How to tell when you’re having an asthma attack
Asthma is caused by an underlying inflammation of the bronchi (airways). This can lead to a narrowing that can make breathing difficult.
If the inflammation and narrowing is severe and you feel like you are having trouble or breathing quickly, you may have an asthma attack.
But identifying an asthma attack is not always straightforward. Find out what symptoms occur at each stage of a possible asthma attack, how to treat them, and when to get medical help.
An asthma attack is caused by the rapid onset of severe inflammation and narrowing of the airways. This is often a response to triggers such as allergens, smoke, and changes in weather.
An asthma attack is known to cause difficulty breathing, but the exact symptoms may vary depending on whether the episode is mild or moderate. It’s also important to know what symptoms are indicative of a medical emergency.
During a mild asthma attack, you will likely experience classic signs such as:
- shortness of breath
- Chest tightness
If you have a mild asthma attack, these symptoms can go away by avoiding a known asthma trigger and using a quick rescue inhaler In minutes.
The differences between mild and moderate asthma attacks may not be as clear-cut.
As a rule of thumb, if you have more severe breathing difficulties, more symptoms can be considered more moderate.
And unlike mild asthma attacks, symptoms of a more severe asthma attack can be for some hours. You may need to take a rescue inhaler more than once.
Severe (emergency) symptoms
You may need emergency medical treatment if your asthma symptoms do not improve despite using a rapid inhaler.
Symptoms of a severe (acute) asthma attack may include:
- worsening cough
- rapid breathing
- shortness of breath
- Heart rate changes
- Chest tightness spreading to throat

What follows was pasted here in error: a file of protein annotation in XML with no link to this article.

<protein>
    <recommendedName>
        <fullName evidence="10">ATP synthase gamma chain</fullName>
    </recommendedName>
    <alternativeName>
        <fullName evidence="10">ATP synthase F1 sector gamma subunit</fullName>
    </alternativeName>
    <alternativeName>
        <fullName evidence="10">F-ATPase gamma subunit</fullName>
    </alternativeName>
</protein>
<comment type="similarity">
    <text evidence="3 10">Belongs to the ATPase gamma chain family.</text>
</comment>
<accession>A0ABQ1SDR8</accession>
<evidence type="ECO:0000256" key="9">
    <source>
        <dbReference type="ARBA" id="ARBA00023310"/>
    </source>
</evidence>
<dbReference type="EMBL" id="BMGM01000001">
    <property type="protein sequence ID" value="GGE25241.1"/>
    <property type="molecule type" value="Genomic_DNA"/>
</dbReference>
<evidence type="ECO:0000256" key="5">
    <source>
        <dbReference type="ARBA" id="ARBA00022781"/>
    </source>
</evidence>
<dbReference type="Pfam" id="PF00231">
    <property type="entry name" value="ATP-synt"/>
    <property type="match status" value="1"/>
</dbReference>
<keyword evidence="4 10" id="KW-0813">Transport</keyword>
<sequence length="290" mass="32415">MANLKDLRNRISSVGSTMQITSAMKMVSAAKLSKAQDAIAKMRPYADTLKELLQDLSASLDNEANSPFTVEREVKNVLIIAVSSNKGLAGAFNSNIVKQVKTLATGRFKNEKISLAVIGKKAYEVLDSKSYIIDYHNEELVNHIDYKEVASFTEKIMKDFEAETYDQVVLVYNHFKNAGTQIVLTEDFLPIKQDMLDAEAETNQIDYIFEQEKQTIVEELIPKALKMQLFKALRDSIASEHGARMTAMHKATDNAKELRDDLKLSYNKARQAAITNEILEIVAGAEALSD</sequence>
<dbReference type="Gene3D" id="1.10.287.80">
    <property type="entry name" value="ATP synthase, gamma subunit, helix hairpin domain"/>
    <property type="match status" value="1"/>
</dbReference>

- pale or purple skin
- an inability to speak or eat
Early signs of a mild to moderate asthma attack should be treated at home with a rescue inhaler. You can also sit up and breathe slowly to encourage even breathing.
If you find yourself using your inhaler several times a day for more than a few days, see a doctor. They’ll look at your asthma treatment plan and see if there are any changes that need to be made, such as: B. Prescribing various long-term medications for control.
Go to an emergency room or emergency room if your symptoms are severe or if you have difficulty breathing.
Traditional long-term control drugs, such as inhaled corticosteroids, are designed to help prevent an asthma attack from occurring. It is therefore important to take them as directed.
However, it is still possible to have an asthma attack, especially if you have more severe asthma or are exposed to any of your triggers.
In anyone with severe symptoms of asthma, use a rescue inhaler (sometimes called an inhaled short-acting bronchodilator) quickly, such as: B. Albuterol.
If your response to emergency inhalation therapy is insufficient to manage your symptoms, continue to follow your asthma action plan or speak to a doctor for specific instructions.